Telephones Product Guide
The telephone was developed over 100 years ago. Throughout the 20th Century, improvements in telephone production, design and service have totally revolutionized the ways that people communicate with each other. Until the 1970's, American Telephone & Telegraph (ATT), virtually quenching any competition, exclusively distributed telephones. When ATT was divested into several different companies, in 1984, the manufacture and sale of telephones was open to competition. Since then, the development of telephone products and services has been occurring at incredible speed.
The telephone has become a standard item in homes and businesses. Many additional features have been added to the basic telephone for convenience and necessity. You can store telephone memories for speed-dial, you can walk around your home and use the phone with completely hands-free communication, you can access multiple telephone lines, and you can have the phone store messages and calls when you're away. There are phones that can even send sheets and photos (with fax capabilities) and access the Internet.
The vast majority of telephones consist of a handset with a base. The base requires connection to a telephone jack, provided by your local telephone service carrier, sometimes an AC power cord, in order to make and receive telephone calls.
Corded Telephones use a handset cord to communicate from the handset to the telephone base (which is wired to the phone jack). Although these are considered the most economical category among telephone models, they can encompass a wide-range of uses and features. With models starting at prices below $15.00, corded phones can be used with multiple telephone lines, have built-in hands-free speakerphones, have auto-dial telephone number memories, have LCD screens to display Caller-ID listings, include an integrated answering machine, allow intercom and paging among phone stations, and much more.
With few exceptions, all corded telephones allow you to replace handset cords. Most are shipped with 7-foot long cords. Optional 12 to 25 foot long handset cords may be purchased separately.
Cordless phones use FM radio technology to replace the familiar handset cord. You're no longer limited to the length of a phone corded. You can roam around your home freely, as you converse on the handset. Cordless phones are made up of at least 2 parts; the handset and the base station. The handset has a numeric phone keypad, along with some additional features. Handsets may have the ability to remember a quantity of phone numbers for quick-dial, page or intercom, adjust loudness, and display Call-ID (where an integrated LCD screen is present). In some cases, the handset may have a port that permits connection of an optional headset. This headset has an integrated microphone and earphone that can enable hands-free communication (no need to hold the handset to your ear). A rechargeable battery is in the handset to provide power for cordless operation. The base station is wired to a telephone service jack and an AC electrical plug. When the handset rests in the base station, the handset battery is recharged. In some models, the base may also have a keypad and a built-in speakerphone.
The cordless telephone handset communicates with the base through the use of FM radio frequencies. The earliest models used 46/49 Megahertz. Virtually none of these are sold anymore. Today you'll find cordless telephones that are available with one of three frequency bands 900 Megahertz, 2.4 Gigahertz, 5.8 Gigahertz (GHz). Either of these frequencies provides excellent sound with a reasonable wireless operating range for most homes.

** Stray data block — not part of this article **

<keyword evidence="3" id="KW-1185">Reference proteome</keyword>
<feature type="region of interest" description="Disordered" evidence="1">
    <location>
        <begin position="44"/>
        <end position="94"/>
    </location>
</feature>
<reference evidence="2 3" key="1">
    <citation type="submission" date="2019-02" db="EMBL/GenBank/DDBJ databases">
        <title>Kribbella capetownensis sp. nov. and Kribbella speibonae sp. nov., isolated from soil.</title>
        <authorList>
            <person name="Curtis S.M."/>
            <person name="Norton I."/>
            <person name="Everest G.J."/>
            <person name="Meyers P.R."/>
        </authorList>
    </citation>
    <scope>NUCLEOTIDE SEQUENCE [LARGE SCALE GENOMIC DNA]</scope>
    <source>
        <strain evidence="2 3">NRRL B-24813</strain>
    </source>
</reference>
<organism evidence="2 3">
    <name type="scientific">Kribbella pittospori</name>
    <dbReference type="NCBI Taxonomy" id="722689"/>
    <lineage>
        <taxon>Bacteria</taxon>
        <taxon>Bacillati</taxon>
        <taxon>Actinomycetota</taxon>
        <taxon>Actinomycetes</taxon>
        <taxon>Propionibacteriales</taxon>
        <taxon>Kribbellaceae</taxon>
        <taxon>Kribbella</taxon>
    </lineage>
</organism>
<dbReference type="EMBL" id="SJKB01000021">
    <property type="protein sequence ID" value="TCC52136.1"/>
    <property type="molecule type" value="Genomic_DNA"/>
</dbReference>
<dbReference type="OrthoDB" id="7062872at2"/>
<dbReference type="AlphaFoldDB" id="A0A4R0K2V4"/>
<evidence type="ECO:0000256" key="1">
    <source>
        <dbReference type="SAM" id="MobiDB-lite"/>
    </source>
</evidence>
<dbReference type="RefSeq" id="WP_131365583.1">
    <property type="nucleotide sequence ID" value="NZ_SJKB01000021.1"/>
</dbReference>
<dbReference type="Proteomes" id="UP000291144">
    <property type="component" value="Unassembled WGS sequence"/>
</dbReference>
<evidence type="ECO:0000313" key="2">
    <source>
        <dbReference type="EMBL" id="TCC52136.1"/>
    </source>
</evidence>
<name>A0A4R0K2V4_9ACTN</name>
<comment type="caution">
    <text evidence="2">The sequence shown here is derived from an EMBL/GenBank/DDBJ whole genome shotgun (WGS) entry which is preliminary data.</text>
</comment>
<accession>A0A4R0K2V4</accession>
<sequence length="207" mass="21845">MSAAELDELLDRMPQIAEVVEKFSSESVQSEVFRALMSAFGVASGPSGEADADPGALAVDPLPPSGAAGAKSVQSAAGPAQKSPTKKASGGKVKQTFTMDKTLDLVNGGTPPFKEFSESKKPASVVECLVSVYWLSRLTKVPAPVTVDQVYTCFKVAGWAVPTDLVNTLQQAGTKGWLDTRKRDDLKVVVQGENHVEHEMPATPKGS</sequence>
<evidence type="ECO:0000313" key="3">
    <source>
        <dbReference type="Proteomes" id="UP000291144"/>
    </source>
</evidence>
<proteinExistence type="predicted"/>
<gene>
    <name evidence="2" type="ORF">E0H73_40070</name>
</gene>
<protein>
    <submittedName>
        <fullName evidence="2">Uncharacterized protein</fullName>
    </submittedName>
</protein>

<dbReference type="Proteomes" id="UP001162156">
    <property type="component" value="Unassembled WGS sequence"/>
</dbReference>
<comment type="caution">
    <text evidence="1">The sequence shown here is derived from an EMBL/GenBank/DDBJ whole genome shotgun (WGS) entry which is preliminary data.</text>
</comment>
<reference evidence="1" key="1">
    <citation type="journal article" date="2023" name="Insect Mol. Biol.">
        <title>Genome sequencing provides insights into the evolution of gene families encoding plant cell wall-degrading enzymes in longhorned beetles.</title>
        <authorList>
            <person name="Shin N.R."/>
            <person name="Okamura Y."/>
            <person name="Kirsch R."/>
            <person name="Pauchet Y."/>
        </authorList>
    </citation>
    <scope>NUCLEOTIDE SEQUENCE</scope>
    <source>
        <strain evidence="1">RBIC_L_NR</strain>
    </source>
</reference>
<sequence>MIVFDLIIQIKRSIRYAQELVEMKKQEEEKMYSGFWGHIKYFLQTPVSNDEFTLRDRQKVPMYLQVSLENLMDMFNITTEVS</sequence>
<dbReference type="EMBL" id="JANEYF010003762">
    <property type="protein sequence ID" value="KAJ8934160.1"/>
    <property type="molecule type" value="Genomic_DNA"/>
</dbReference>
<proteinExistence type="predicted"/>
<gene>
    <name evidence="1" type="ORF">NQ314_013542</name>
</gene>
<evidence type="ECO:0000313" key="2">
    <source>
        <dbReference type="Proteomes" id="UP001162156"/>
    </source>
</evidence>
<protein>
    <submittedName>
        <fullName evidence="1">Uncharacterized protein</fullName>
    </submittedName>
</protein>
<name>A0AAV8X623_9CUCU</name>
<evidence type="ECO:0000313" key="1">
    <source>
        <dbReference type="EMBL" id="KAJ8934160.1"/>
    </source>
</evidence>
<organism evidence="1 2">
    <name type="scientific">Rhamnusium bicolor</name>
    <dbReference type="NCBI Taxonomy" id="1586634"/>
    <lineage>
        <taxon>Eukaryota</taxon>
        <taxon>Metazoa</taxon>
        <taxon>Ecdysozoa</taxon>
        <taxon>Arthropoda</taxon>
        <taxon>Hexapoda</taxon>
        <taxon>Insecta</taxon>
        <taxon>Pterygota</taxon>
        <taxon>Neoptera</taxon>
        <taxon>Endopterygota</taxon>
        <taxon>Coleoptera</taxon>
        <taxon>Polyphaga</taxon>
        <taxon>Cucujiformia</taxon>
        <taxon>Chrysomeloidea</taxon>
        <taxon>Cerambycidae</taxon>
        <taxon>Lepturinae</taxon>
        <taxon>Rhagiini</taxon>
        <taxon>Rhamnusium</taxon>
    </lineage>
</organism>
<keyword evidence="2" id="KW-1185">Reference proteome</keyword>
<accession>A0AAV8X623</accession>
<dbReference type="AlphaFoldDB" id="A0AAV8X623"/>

2.4 and 5.8 GHz offer better performance in areas or buildings where many cordless phones may be operating simultaneously. These frequencies deliver greater bandwidth. They significantly add a wider range of channels that reduce interference and increase security. Some models allow the addition of more than one handset for more flexible use. The wireless operating range may be somewhat farther but is still intended for in-home use.
Some phones also come with Spread Spectrum technology. This allows for interference-free talking. Phones with this technology automatically sense static or interference and routinely switch channels without users noticing to find the best available frequency or channel for optimal performance.
Cordless telephones are among the most popular of telephones used at home. But what happens if you inadvertently forgot where you left your handset? Most base stations have a handset-page button that can be used as a handset-locator. When you press this button, your handset rings repeatedly so you can find it easily.
Most models of cordless telephones consist of one handset and one base. Recently, a few models were introduced that allow you to add additional handsets. These are gaining popularity among small businesses and large homes.
Saying 'Hello' (or 'Good-bye') to friends, acquaintances, family, and associates can't be easier. You see people doing it everywhere. They're carrying on conversations using portable, pocketsize cellular phones. In some cases, they seem to be talking to themselves but they're not crazy. They are using a portable headset for completely hands-free conversation. Though several people now call them Wireless Phones, 'Cellular Phones' and 'Cell Phones' remain as the more popular terms right now.
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